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Tuesday, July 23, 2019
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Tag: Police Commission

Chief William Scott, SF’s new Black police chief, meets the community

When Chief William Scott had been on the job for just a few weeks, he came to the Joseph Lee Gym in Bayview Hunters Point for a townhall meeting with the community March 9. This first-ever community meeting with the new chief was presented by Wealth and Disparities in the Black Community – Justice 4 Mario Woods. Chief Scott said his goal is to “reduce deaths at the hands of police” and asked to be held accountable. Will Chief Scott be a better chief for San Francisco than his predecessor? We don’t know. But we do know that we will, as Scott said, hold him accountable.

San Francisco Civil Grand Jury and Blue Ribbon Panel rip SFPD...

The Blue Ribbon Panel on Transparency, Accountability, and Fairness in Law Enforcement has released its final report detailing its year-long investigation into issues of potential bias in the San Francisco Police Department (SFPD). The panel found that the SFPD is in need of greater transparency, lacks robust oversight, must rebuild trust with the communities it serves, and should pay greater attention to the potential for bias against people of color, with respect to both its own police officers and members of the public.

Frisco 5 hunger strikers march to City Hall with hundreds of...

The San Francisco hunger strikers dubbed the Frisco 5 rolled two miles to the doorstep of City Hall in wheelchairs on May 3, demanding the mayor fire San Francisco Police Chief Greg Suhr, but the mayor was not there. The Frisco 5 had not eaten for 13 days while camped out in front of the Mission Police Station. After learning Mayor Lee was ignoring them, they were wheeled into the supervisors’ chamber, demanding the Board of Supervisors pass an emergency resolution to fire the police chief. Later, they rallied outside with a thousand supporters.

2nd SFPD texting scandal: Officers’ racist text messages condemned by public...

San Francisco Public Defender Jeff Adachi issued a statement on April 1 on the news that a second group of SFPD officers exchanged racist and homophobic text messages and sent a letter to District Attorney George Gascón on the topic. Mayor Edwin M. Lee issued a statement April 4 after meeting with the San Francisco Police Department’s Police Employee Groups. At the full Board of Supervisors meeting April 5, Supervisor Malia Cohen and Board President London Breed issued a joint statement regarding the racist and homophobic text messages.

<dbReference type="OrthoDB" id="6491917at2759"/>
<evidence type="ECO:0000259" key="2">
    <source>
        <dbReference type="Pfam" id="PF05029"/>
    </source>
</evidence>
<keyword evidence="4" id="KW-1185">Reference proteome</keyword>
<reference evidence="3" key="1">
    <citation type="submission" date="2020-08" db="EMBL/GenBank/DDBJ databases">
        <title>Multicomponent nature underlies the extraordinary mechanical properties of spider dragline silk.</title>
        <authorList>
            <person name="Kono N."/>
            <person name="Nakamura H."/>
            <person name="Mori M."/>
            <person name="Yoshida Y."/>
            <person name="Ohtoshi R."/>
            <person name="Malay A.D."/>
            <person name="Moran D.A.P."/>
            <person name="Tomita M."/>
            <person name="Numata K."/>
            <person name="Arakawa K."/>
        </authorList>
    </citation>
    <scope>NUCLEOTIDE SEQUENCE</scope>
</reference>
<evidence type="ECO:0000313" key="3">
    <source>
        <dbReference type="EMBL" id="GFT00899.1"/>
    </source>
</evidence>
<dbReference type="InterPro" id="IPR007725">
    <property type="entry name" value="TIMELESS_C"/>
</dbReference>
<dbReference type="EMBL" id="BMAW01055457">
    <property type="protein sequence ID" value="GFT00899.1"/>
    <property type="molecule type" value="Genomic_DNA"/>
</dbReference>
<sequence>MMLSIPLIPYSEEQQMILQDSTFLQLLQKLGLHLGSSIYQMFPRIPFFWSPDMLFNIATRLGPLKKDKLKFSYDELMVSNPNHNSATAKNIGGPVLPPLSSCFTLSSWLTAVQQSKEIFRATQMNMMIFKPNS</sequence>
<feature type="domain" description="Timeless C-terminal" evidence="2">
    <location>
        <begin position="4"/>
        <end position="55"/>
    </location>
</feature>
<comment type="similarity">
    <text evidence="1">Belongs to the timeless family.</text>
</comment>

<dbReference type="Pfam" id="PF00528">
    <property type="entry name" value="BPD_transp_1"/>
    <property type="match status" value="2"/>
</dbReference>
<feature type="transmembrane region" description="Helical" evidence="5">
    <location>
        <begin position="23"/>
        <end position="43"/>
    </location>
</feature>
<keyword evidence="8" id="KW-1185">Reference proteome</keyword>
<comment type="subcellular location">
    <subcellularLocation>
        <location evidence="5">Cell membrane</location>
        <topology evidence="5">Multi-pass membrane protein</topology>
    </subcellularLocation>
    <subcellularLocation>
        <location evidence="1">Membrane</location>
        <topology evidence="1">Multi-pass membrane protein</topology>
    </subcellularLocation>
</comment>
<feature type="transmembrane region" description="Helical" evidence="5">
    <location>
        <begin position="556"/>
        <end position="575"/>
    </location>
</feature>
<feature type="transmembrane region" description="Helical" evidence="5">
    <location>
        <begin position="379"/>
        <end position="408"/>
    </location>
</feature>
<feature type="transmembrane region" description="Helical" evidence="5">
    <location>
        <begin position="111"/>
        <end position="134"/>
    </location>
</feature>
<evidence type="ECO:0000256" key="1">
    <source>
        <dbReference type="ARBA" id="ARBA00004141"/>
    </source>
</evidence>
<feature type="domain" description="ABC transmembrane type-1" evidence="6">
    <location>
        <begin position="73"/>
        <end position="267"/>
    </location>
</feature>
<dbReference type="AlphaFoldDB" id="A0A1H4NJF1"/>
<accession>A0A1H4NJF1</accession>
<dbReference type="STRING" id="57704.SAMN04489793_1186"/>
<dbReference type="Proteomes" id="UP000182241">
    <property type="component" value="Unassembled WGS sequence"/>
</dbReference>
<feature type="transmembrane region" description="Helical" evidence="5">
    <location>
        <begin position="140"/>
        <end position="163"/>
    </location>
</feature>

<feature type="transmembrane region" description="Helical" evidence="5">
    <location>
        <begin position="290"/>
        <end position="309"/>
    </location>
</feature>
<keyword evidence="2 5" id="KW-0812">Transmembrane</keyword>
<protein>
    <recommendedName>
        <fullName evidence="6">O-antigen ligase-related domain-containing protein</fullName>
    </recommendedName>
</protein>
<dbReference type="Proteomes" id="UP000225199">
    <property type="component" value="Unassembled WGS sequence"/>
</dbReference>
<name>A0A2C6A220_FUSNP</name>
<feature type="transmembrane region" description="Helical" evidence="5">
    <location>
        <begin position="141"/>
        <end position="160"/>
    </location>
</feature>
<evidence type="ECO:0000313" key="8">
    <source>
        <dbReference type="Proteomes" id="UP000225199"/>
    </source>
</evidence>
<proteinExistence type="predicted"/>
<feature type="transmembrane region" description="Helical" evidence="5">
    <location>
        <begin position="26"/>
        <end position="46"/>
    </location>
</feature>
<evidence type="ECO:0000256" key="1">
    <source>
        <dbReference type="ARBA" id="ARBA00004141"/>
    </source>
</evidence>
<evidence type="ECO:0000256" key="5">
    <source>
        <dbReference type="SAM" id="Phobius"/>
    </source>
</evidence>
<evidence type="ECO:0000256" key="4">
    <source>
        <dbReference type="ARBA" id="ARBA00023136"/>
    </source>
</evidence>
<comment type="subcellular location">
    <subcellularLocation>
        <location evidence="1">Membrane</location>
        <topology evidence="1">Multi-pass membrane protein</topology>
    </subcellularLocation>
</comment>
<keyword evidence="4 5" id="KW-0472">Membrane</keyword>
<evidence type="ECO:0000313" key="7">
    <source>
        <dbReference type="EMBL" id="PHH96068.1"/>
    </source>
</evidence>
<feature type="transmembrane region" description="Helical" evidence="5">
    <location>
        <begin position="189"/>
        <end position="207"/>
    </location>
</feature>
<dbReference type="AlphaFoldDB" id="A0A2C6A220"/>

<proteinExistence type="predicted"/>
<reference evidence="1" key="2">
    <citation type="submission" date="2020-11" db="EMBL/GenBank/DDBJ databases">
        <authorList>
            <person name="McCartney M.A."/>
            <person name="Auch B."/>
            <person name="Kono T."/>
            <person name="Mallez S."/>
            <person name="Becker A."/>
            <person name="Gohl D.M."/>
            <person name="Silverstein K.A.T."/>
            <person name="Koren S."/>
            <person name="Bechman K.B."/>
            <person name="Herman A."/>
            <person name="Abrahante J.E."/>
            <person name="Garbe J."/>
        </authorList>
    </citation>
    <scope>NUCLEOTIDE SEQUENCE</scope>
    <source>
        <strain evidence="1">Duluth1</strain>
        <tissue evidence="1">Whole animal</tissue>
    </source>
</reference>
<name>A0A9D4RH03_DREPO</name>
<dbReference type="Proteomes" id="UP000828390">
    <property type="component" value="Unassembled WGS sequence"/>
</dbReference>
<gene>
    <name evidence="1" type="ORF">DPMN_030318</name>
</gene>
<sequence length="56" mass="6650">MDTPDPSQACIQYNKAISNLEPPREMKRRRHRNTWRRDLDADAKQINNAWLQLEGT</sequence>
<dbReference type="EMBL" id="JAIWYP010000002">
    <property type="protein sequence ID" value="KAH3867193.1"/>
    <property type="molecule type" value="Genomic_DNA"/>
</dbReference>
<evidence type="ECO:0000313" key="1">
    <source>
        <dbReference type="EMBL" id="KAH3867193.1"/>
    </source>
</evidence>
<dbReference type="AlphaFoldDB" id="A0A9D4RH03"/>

SFPD gets away with murder(s); Department of Justice comes to town

San Francisco is touted by conservative detractors and liberal boosters alike as the nation’s most progressive city. This is still true in many ways, even amidst towering symbols of gentrification. But, in particular, when it comes to holding police accountable for use of excessive force against communities of color, the City by the Bay is no different from the New Yorks, Chicagos, Baltimores or Fergusons of this country, where cops literally get away with murder. Think this is an exaggeration? Read on.

SFPD execution of Mario Woods: Broken hearts, bloody streets

Weeks ago, few had even heard the name Mario Woods. However, the sight of his shooting by officers of the San Francisco Police Department, brought to the world courtesy of YouTube, has made his name a rallying cry against police brutality in Northern California. Cries for justice thundered in the halls of San Francisco City Hall, on Wednesday, Dec. 9, 2015. Community members and activists filled the hearing room and later the overflow room.

Stop the disproportionate incarceration of Black and Brown men, women and...

The current campaign to elect a sheriff for the City and County of San Francisco can and must become San Francisco’s “eyes wide open” opportunity to review what this city and county can and ought to do to identify and promulgate a new path for how it will identify and adopt aspects of the national Sentencing Reform and Corrections Act. The City and County of San Francisco can initiate and begin the effort to deincarcerate San Francisco’s jails and juvenile justice center.